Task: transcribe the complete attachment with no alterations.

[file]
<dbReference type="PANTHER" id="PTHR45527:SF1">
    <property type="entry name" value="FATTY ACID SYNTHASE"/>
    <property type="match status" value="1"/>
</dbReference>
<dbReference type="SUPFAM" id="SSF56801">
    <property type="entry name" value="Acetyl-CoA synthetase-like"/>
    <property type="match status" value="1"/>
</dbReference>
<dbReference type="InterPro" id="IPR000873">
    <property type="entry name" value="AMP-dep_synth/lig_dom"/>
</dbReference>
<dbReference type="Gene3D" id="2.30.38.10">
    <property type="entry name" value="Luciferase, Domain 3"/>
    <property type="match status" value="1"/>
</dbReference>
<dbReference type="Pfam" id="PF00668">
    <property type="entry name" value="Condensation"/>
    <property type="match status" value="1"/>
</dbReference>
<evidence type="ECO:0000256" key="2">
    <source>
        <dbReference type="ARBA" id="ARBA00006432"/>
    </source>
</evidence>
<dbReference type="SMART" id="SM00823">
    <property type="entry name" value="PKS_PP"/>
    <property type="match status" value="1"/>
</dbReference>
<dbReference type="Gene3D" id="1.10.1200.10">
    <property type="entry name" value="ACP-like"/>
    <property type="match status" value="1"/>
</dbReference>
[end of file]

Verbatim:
<dbReference type="PANTHER" id="PTHR45527:SF1">
    <property type="entry name" value="FATTY ACID SYNTHASE"/>
    <property type="match status" value="1"/>
</dbReference>
<dbReference type="SUPFAM" id="SSF56801">
    <property type="entry name" value="Acetyl-CoA synthetase-like"/>
    <property type="match status" value="1"/>
</dbReference>
<dbReference type="InterPro" id="IPR000873">
    <property type="entry name" value="AMP-dep_synth/lig_dom"/>
</dbReference>
<dbReference type="Gene3D" id="2.30.38.10">
    <property type="entry name" value="Luciferase, Domain 3"/>
    <property type="match status" value="1"/>
</dbReference>
<dbReference type="Pfam" id="PF00668">
    <property type="entry name" value="Condensation"/>
    <property type="match status" value="1"/>
</dbReference>
<evidence type="ECO:0000256" key="2">
    <source>
        <dbReference type="ARBA" id="ARBA00006432"/>
    </source>
</evidence>
<dbReference type="SMART" id="SM00823">
    <property type="entry name" value="PKS_PP"/>
    <property type="match status" value="1"/>
</dbReference>
<dbReference type="Gene3D" id="1.10.1200.10">
    <property type="entry name" value="ACP-like"/>
    <property type="match status" value="1"/>
</dbReference>